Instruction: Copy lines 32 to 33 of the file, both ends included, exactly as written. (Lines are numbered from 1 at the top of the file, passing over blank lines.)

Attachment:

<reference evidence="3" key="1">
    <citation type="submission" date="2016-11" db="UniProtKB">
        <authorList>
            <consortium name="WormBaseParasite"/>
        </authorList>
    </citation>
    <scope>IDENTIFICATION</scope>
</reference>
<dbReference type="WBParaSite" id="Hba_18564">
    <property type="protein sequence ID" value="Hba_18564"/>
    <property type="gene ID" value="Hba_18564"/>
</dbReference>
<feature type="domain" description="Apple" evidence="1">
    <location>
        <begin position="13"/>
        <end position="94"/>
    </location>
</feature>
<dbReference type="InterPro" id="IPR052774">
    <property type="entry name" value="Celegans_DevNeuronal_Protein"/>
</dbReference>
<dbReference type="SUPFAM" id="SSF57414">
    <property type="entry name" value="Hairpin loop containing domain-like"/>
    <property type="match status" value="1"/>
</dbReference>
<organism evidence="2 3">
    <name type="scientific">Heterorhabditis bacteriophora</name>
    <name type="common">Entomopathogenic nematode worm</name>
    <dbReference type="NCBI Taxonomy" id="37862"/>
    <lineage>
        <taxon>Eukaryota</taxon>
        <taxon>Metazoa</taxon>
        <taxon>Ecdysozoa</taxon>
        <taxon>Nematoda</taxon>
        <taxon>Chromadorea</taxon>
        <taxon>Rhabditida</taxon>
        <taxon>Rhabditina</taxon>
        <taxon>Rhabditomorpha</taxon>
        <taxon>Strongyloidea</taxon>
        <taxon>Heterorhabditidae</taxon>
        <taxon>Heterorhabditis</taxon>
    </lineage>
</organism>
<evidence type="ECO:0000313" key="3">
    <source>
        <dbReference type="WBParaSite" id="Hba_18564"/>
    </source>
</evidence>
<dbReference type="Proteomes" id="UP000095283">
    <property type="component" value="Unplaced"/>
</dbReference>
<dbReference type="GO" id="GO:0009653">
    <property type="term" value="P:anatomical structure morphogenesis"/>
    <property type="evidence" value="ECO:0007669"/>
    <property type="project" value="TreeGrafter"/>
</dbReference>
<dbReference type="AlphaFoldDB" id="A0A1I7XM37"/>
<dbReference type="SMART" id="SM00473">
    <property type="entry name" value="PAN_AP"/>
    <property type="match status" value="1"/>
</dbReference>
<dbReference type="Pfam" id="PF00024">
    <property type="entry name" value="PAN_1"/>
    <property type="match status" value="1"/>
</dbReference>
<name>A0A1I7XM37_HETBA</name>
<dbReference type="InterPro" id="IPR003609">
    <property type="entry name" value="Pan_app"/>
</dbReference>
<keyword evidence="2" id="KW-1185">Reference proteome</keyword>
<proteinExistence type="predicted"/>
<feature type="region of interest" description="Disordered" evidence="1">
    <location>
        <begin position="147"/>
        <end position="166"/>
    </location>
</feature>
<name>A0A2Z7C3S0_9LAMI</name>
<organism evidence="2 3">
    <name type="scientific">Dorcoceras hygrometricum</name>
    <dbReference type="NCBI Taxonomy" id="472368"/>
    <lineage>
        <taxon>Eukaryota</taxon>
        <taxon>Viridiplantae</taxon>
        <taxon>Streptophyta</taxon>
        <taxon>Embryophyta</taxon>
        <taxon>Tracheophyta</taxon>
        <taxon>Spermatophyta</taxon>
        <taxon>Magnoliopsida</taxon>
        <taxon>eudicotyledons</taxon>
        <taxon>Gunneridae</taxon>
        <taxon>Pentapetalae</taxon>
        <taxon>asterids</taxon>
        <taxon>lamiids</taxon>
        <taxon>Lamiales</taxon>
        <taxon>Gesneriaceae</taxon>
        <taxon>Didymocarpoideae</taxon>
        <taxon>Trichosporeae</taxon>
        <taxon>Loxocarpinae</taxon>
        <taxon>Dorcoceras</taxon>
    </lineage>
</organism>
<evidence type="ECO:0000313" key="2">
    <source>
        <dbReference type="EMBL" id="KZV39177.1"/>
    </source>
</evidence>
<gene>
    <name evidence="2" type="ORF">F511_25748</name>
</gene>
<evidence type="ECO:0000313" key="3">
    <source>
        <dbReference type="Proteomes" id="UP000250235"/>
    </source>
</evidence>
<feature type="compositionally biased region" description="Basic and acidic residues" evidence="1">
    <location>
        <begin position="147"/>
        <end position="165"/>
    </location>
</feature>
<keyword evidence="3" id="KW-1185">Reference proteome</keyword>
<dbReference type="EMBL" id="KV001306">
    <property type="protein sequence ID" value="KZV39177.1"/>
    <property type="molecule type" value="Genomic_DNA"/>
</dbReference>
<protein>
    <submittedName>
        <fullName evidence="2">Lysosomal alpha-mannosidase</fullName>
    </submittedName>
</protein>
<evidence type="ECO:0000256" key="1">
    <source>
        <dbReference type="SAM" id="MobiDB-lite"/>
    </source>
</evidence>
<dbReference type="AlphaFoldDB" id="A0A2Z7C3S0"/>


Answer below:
        <taxon>Metazoa</taxon>
        <taxon>Ecdysozoa</taxon>